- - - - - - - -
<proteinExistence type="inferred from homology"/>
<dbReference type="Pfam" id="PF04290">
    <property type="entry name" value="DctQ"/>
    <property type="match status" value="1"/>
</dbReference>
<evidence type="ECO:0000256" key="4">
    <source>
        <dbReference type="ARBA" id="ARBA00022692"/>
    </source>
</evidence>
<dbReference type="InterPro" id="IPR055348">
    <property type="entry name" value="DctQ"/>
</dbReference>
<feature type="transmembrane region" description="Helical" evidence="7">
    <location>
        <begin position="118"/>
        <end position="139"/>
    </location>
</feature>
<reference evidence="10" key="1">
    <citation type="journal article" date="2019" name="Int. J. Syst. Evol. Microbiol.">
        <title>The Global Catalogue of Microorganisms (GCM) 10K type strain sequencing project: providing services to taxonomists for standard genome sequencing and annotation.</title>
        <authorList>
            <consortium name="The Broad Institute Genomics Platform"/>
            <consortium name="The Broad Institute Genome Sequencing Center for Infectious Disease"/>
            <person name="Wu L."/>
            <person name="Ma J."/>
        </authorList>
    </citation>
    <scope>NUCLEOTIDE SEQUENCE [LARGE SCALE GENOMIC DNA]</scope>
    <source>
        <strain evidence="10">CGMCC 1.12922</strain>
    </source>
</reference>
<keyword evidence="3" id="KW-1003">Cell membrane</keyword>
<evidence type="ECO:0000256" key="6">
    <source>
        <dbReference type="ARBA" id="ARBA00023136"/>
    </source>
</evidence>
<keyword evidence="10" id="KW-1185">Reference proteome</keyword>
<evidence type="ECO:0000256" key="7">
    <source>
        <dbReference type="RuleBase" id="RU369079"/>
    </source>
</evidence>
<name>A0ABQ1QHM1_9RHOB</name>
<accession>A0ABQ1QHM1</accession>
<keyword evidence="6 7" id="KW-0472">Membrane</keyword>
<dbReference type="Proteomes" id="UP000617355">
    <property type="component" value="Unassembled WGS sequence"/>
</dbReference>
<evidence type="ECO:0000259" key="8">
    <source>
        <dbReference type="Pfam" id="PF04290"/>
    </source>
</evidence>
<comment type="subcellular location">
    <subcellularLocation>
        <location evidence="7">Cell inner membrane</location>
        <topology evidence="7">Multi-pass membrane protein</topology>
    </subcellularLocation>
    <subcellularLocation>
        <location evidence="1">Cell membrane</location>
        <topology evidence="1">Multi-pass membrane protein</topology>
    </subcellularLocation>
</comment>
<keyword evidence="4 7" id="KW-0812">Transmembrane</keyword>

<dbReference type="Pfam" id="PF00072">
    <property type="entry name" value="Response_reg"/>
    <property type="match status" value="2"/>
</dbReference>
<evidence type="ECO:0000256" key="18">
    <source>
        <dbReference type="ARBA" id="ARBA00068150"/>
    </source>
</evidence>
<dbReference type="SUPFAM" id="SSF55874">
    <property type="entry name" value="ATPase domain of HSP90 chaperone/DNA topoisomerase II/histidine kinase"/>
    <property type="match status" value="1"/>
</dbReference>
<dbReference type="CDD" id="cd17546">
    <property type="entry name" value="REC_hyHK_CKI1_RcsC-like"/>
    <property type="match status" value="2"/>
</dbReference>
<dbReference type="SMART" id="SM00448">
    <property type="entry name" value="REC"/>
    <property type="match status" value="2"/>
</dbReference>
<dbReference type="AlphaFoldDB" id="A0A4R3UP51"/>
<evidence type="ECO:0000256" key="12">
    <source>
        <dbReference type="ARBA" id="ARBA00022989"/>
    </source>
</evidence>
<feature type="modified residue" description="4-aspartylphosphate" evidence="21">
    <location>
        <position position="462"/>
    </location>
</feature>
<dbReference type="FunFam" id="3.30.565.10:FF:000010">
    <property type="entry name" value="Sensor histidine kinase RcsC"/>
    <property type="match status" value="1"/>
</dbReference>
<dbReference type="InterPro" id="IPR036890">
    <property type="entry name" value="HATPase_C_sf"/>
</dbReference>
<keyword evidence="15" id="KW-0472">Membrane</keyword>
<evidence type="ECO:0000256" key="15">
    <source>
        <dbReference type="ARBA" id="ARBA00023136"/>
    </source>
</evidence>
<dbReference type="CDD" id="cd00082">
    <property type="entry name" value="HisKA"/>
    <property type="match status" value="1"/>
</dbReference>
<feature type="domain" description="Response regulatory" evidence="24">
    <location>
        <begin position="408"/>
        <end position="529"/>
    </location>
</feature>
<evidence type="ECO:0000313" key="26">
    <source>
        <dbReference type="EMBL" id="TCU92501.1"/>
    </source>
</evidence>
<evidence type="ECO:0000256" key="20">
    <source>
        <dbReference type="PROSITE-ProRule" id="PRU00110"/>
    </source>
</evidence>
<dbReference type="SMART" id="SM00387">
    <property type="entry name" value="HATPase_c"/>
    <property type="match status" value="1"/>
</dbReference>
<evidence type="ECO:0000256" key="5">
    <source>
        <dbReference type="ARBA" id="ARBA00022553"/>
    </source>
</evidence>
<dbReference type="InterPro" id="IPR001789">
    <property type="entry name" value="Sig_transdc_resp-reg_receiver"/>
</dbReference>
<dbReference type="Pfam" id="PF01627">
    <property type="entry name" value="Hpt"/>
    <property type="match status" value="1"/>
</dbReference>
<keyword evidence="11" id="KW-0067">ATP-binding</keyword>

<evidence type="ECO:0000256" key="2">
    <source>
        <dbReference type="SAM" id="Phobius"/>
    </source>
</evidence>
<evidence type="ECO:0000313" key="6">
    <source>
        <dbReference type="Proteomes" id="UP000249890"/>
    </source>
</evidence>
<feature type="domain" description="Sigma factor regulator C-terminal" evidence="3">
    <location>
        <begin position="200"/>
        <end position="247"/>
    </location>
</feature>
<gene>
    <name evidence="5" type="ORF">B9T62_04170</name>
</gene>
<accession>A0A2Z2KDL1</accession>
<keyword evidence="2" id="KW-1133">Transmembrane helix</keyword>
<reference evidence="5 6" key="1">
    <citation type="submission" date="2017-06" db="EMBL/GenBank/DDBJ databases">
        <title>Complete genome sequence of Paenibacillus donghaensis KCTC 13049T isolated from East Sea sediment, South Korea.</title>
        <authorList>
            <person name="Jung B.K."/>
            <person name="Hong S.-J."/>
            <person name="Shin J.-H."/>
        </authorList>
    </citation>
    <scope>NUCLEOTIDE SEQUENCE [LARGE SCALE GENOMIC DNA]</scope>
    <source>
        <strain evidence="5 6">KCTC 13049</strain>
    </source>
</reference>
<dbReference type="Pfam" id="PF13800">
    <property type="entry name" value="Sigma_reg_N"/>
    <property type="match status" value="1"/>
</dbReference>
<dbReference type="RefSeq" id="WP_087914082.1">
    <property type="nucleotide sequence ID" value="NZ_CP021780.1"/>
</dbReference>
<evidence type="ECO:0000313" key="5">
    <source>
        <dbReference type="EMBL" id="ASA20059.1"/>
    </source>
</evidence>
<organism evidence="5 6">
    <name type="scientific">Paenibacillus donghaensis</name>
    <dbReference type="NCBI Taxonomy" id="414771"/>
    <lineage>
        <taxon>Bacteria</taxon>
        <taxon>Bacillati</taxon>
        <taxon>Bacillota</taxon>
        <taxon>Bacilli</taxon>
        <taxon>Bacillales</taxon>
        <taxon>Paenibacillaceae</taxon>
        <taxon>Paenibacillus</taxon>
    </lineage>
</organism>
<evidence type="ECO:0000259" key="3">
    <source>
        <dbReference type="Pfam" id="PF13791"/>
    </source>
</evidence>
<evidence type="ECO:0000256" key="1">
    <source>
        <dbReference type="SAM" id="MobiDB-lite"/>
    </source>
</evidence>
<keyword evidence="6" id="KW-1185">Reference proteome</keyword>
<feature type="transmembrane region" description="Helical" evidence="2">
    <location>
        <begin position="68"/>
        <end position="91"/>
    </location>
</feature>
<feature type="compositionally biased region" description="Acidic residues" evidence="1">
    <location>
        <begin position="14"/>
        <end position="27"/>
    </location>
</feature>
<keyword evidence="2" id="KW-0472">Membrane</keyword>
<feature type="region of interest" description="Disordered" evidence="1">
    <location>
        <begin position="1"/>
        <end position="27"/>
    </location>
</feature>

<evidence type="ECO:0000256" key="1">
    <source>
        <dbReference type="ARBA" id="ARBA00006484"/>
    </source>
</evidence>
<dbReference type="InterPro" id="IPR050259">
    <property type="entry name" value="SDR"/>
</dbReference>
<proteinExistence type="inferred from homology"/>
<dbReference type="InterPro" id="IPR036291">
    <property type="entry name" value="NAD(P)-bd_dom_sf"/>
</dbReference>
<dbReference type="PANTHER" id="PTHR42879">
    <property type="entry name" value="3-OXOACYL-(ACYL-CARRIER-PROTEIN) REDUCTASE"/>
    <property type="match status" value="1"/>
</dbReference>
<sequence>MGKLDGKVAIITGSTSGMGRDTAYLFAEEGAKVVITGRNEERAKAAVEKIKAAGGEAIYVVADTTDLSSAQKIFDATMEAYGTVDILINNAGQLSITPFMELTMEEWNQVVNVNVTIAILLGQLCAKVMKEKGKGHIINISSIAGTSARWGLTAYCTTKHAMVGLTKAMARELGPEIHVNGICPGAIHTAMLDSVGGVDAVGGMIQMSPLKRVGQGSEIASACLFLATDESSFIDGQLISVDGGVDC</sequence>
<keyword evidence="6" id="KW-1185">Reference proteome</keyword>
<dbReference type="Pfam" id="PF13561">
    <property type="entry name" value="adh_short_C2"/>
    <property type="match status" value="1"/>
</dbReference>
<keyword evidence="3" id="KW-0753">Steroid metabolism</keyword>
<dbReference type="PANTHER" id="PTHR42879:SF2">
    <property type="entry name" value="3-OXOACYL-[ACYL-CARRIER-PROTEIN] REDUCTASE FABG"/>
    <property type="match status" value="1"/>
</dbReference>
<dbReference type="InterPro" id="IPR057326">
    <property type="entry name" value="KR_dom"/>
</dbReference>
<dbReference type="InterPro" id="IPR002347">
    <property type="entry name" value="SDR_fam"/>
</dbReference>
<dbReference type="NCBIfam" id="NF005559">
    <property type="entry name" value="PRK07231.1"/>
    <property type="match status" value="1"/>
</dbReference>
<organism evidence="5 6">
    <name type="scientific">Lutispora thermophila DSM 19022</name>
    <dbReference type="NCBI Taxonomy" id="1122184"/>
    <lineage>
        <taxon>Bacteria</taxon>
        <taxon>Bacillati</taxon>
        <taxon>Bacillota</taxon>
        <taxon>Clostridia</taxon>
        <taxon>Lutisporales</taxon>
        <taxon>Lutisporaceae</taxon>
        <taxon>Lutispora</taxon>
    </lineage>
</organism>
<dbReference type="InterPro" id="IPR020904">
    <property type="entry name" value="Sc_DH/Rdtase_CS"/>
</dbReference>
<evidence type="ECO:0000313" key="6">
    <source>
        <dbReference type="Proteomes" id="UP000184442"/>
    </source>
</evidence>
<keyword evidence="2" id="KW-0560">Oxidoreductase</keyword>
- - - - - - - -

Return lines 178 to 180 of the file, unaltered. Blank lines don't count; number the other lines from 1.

            <person name="Shin J.-H."/>
        </authorList>
    </citation>